Shelter presents a bit of an economic paradox. U.S. housing market activity has been slowing for 1½ years. Yet rents continue to climb quickly and related lodging costs remain volatile, contributing to still-too-high rates of headline inflation.
On the slowing-activity front, the U.S. Commerce Department’s Bureau of Economic Analysis (BEA) estimated that over July through September, the housing market contracted for a sixth consecutive quarter. And the downturn (–26% on an annualized basis) accelerated for a third straight quarter, according to BEA’s first reading of third-quarter gross domestic product.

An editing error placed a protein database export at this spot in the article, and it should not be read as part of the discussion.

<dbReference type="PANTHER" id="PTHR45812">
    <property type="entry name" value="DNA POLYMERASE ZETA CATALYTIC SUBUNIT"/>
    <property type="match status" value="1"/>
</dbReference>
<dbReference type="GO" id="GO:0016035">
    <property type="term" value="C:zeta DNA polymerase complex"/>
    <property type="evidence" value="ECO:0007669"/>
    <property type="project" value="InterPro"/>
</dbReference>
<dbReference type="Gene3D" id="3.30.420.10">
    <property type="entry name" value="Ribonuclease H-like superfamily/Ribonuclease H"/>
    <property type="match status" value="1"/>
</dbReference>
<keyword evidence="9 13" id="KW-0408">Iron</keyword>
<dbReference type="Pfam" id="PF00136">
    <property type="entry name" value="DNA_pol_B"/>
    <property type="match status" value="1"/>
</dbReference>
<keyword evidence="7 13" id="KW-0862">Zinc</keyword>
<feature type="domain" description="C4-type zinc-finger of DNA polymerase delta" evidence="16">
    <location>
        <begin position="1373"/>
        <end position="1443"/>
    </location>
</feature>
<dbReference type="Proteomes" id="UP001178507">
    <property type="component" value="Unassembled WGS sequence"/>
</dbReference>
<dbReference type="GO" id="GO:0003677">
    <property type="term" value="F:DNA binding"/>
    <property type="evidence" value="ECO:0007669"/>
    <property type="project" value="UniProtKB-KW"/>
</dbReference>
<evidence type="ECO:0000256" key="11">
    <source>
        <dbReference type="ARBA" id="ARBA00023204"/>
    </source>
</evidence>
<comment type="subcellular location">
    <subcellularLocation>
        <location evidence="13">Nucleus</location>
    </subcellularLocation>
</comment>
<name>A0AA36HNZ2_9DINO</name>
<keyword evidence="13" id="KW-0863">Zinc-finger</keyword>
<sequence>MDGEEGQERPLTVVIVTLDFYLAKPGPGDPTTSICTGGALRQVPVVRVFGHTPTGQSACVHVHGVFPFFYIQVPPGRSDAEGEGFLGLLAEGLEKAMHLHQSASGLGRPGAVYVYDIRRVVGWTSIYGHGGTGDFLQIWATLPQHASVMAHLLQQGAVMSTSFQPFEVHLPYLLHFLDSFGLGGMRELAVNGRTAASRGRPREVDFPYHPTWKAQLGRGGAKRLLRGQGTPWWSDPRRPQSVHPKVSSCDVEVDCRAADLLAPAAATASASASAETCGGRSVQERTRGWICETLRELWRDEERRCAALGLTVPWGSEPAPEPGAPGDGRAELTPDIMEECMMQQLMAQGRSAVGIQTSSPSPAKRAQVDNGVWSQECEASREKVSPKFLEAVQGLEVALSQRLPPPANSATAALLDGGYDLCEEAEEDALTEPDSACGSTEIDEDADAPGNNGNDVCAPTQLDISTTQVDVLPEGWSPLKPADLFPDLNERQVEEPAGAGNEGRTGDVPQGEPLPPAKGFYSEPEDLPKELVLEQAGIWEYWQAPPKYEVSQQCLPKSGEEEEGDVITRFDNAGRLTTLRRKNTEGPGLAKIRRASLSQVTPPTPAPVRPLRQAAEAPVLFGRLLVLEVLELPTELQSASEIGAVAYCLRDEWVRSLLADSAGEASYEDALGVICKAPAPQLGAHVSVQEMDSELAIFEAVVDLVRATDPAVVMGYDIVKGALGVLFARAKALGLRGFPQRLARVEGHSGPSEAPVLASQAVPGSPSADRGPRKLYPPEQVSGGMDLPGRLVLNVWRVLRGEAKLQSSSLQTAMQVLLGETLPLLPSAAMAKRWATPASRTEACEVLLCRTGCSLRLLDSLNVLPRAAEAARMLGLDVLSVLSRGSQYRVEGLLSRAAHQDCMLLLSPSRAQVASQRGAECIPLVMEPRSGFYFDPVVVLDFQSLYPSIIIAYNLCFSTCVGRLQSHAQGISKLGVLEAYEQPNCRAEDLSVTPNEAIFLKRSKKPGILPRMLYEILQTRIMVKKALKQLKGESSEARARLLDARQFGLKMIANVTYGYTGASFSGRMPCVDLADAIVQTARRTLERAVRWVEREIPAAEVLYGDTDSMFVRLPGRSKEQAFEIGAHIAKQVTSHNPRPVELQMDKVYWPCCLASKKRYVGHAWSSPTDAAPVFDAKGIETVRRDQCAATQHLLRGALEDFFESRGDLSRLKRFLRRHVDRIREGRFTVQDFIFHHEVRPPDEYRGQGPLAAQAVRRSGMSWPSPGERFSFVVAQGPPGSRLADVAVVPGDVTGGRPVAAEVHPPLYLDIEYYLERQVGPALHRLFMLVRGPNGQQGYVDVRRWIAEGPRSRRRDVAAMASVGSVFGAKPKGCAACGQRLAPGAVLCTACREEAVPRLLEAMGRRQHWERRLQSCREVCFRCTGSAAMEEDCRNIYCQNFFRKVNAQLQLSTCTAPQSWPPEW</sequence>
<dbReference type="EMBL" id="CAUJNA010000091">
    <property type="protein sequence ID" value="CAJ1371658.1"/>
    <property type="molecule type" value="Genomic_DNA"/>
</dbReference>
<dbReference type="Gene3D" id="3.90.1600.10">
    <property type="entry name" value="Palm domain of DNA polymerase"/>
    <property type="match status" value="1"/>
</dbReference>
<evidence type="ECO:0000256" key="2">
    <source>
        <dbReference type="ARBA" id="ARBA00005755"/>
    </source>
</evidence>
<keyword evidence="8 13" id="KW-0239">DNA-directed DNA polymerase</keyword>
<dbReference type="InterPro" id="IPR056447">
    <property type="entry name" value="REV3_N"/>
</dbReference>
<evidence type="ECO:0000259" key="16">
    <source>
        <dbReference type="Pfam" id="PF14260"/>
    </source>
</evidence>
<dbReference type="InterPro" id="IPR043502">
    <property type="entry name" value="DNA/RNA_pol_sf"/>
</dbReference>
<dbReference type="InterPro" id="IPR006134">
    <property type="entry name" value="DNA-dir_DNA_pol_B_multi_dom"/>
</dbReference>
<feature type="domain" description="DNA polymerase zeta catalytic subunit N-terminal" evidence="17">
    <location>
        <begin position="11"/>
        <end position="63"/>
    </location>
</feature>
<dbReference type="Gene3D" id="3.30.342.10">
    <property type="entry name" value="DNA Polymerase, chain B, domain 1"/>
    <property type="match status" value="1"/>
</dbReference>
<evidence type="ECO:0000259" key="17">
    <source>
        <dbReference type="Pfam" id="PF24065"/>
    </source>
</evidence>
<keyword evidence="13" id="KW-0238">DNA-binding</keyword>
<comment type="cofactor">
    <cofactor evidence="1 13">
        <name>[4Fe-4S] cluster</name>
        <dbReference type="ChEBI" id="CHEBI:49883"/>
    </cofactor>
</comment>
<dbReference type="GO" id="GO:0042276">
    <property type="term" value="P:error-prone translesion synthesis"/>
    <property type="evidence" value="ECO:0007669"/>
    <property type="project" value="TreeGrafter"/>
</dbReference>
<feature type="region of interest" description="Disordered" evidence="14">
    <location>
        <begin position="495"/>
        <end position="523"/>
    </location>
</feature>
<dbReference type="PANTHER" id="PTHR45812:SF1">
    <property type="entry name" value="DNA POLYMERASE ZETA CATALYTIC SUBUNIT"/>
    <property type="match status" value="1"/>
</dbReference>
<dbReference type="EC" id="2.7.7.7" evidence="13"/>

As for costs, the shelter component of the Consumer Price Index (CPI) rose 0.8% in October—its largest monthly change in more than 30 years, according to the U.S. Labor Department’s Bureau of Labor Statistics (BLS). Shelter accounted for more than half of the CPI’s 0.4% monthly rise, BLS reported. Over the 12 months ended October 31, the cost of shelter increased 6.9%.2